006: Karen and Jenna and Brianna [and Penguin Prison]

“I’ll stay when it’s hard, or it’s wrong, or we’re making mistakes. I want your midnights, but I’ll be cleaning up bottles with you on New Year’s Day.”

It’s hard to talk about the holidays, without talking about depression. Unless you’re lucky and privileged, then just decorate the house, Karen, and have those cookies ready for when the hot chocolate is done. 

There really is two realities to every holiday season, one birthed from looking at, and one birthed from being at. The majority of Americans have experienced or live in one of those two realities. I’m sure theres a third version of the American Christmas experience, but I’m unaware of that one at this point of my life. 

I wanted to do something more long form about the season, but honestly, I was too busy to give it the time it need to breathe life into this year. And now we’re past the ball drop, most of the feelings are gone, and the words I want to write really need to be brought out during those six weeks where the eyes are everywhere, and no one is watching. Those dark days illuminated by envious green and red lights.

I will eventually write about my personal relationship with the holiday, and while I have a lot of emotional baggage regarding the season, and while my current opinion is constantly changing and evolving, this is not the year.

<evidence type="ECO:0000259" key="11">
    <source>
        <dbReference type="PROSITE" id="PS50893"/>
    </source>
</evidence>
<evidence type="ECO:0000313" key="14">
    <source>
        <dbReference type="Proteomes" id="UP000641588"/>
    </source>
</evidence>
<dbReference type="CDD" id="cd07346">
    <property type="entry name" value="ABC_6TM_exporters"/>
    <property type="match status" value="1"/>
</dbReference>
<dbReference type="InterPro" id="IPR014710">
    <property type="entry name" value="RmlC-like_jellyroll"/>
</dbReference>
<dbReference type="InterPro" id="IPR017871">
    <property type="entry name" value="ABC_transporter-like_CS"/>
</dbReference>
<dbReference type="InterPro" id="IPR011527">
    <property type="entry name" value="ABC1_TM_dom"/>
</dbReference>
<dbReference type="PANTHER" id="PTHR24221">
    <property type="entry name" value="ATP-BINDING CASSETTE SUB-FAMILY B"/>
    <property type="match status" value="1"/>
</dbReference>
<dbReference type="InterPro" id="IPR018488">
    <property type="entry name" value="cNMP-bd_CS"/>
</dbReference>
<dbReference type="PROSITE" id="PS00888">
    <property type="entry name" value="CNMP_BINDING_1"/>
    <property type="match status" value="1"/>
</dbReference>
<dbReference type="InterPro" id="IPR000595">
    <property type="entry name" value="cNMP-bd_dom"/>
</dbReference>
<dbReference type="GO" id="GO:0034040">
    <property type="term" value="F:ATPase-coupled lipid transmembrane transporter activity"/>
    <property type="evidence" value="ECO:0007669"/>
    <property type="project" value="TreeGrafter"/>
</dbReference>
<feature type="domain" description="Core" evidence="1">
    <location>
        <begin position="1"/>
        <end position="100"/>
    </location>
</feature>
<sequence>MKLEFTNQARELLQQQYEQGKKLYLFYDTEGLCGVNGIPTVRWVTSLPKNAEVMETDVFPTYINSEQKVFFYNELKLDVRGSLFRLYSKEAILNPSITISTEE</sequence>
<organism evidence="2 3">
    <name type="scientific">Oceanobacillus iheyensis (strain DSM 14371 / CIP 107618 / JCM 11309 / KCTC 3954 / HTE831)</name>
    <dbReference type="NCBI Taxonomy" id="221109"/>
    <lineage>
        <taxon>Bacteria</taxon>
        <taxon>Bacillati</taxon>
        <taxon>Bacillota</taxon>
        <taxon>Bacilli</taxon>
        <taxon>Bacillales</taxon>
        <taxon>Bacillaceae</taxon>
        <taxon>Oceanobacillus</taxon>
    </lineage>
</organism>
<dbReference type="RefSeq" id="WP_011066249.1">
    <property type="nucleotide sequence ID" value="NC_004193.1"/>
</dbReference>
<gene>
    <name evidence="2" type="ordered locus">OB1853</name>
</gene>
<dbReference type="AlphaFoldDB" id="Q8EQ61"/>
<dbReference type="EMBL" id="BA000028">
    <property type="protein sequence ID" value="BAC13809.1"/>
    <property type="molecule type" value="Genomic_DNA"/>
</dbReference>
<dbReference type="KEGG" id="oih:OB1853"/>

I’m going to reserve talking about the year I had, purely out of guilt, and a sense of responsibility not to add to someone’s else misery this winter. I’ve been that guy before, who had a mediocre or basic year, or maybe even a bad year, and the influx of subtle comparisons you deal with from Thanksgiving until New Years is rough. Stuck at your job all year, turned down for a raise or promotion? Not too bad really, but when you sit at a table of people who went on trips, bought cars, took time to learn a new skill, you feel lesser so you retreat to the bathroom. Instagram is there to show you a year recap of your favorite travel blogger or creative, showing their entire year’s highlights in seconds. Shit. You worked all year, paid the rent, or maybe didn’t pay the rent a while. You’ll pay your parents back, it’s cool. When you Make It.

New Year’s day comes, your family left, you shake it off, close your eyes, take a deep breath, and round up and do it again.

Or maybe you don’t. Maybe there’s a Monk marathon on USA and you are busy becoming one with your couch. You masturbate to some random scene for a minute with Tony Shalhoub’s muted face moving about in the background on a larger screen, but you need more of a distraction, and the moans of Jenna and Brianna provide that for moment before you come back to reality.  It’s 11 am and your ‘friends’ are still sleeping off last night. You should probably take a shower, the eye crust is annoying. Nothing is open really, though, so why, just nowhere to go, the half box of fish sticks in the freezer is fine. The couch is comfy. And frankly, the third act is about to begin, and you need to know how everything unfolds.